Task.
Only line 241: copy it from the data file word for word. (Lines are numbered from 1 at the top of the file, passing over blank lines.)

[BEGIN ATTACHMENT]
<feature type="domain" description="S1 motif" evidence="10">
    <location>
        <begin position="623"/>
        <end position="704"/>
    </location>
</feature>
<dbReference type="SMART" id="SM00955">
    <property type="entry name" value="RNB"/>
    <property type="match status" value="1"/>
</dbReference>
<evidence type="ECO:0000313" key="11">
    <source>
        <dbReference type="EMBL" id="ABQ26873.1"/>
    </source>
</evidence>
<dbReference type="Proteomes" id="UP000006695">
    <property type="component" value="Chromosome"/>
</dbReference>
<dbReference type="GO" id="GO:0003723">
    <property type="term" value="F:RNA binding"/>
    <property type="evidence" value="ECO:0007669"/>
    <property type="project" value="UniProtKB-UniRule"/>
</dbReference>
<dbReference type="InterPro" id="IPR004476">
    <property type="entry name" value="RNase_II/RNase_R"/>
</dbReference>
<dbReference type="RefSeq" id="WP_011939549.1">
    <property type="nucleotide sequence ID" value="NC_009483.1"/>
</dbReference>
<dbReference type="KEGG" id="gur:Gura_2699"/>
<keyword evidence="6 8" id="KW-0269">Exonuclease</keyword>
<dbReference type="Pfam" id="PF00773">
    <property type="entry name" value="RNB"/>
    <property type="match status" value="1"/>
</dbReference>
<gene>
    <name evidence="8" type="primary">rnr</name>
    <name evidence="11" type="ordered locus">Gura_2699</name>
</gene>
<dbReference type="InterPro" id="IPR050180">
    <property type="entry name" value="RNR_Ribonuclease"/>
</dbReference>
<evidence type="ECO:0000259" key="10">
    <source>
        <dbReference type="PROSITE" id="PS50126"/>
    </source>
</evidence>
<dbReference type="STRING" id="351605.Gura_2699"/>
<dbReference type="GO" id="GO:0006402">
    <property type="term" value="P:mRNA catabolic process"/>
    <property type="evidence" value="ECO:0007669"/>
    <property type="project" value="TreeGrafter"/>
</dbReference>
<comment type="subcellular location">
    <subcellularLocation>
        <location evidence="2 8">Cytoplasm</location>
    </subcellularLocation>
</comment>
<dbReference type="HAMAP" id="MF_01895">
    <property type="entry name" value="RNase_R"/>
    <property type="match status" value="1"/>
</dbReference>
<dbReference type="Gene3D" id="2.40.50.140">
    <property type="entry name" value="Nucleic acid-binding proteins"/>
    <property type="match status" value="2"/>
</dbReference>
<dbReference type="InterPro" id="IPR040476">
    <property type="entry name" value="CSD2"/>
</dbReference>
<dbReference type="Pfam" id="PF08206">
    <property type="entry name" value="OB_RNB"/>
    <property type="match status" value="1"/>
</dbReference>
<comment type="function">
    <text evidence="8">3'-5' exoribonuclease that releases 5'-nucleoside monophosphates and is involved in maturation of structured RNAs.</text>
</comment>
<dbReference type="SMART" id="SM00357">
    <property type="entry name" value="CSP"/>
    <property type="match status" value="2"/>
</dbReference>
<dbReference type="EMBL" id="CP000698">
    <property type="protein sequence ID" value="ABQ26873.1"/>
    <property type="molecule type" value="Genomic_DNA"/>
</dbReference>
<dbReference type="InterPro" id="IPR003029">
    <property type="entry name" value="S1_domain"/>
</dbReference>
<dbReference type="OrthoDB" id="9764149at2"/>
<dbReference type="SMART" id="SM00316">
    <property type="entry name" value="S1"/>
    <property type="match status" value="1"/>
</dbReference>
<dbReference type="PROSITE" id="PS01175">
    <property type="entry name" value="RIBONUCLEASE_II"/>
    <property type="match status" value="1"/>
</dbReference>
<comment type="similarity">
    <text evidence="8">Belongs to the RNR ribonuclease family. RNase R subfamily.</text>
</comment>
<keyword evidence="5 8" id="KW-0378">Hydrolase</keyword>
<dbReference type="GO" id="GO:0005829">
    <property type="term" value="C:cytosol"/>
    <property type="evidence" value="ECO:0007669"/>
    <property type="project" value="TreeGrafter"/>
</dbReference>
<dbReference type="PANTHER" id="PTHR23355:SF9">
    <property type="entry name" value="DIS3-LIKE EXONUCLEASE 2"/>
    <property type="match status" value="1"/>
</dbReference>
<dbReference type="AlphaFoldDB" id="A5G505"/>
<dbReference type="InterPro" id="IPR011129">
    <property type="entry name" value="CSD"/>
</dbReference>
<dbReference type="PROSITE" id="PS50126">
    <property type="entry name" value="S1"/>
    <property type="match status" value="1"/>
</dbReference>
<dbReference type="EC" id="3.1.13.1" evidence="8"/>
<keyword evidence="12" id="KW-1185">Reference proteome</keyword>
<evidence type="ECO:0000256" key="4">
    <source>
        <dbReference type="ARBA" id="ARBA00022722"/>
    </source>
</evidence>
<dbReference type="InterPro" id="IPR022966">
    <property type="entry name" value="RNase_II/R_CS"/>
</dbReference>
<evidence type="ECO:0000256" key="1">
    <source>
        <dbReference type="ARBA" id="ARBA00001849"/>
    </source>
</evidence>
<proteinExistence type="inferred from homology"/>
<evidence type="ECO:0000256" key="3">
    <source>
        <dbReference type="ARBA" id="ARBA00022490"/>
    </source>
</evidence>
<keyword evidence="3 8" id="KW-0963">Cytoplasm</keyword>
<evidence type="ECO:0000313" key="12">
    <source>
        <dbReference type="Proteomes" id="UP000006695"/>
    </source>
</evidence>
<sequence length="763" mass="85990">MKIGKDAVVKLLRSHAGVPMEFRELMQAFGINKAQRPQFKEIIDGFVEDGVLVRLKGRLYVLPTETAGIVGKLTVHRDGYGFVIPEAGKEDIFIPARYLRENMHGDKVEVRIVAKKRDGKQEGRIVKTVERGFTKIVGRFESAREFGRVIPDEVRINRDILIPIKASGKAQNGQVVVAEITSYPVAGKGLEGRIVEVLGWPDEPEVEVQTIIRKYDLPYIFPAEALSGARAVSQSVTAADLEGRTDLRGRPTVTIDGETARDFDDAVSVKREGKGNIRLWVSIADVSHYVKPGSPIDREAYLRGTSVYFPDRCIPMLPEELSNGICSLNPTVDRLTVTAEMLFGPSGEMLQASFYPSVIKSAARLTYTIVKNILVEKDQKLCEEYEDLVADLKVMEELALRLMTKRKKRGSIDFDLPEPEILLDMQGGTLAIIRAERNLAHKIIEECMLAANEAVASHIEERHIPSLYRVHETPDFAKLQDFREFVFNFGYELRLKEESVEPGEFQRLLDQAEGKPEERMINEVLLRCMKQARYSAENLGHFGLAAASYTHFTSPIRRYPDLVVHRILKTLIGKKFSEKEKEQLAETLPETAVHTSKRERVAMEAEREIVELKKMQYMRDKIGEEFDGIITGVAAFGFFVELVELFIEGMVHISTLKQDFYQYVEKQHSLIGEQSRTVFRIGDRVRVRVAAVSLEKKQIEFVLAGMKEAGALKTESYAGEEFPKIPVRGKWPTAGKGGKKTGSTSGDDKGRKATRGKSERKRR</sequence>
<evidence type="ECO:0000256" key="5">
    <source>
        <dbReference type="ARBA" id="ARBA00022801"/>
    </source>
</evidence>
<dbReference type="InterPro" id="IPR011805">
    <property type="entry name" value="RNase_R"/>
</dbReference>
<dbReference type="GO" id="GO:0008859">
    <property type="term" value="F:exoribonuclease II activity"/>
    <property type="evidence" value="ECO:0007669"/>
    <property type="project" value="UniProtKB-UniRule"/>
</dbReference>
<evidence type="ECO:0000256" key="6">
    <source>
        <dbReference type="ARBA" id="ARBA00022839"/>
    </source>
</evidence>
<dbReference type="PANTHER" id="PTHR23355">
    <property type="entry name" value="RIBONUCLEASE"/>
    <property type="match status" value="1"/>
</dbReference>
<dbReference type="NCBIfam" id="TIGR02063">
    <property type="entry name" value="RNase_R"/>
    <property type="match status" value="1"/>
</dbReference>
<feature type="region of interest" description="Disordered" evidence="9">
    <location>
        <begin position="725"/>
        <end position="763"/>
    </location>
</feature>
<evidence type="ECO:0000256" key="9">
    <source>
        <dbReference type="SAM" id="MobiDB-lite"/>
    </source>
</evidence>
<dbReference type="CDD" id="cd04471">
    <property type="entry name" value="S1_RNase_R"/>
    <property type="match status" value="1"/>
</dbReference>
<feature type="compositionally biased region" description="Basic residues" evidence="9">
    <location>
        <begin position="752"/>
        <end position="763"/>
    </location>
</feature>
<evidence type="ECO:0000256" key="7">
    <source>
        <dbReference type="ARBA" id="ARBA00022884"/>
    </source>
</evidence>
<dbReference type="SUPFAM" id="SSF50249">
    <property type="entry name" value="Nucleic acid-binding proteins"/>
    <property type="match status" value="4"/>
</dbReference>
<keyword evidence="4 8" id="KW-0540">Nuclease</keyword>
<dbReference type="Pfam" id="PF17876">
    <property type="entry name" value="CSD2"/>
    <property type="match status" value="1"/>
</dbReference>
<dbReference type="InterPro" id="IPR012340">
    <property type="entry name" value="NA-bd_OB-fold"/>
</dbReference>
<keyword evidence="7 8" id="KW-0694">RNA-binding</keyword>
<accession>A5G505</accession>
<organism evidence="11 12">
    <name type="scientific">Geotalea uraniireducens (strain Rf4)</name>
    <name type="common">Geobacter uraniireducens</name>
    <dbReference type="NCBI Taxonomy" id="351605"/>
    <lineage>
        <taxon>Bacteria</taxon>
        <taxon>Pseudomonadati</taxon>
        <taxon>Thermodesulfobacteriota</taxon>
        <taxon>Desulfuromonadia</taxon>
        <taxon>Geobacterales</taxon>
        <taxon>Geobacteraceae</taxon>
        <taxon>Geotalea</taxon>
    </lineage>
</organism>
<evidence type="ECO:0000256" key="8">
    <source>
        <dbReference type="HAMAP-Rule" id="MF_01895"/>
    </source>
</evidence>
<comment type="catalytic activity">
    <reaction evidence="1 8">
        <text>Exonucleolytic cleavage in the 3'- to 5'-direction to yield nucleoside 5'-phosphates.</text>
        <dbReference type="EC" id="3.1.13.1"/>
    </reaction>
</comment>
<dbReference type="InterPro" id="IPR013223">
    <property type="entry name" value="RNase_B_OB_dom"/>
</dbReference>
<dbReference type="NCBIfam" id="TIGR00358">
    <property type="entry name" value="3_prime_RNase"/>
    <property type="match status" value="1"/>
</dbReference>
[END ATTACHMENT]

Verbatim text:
    <property type="entry name" value="3_prime_RNase"/>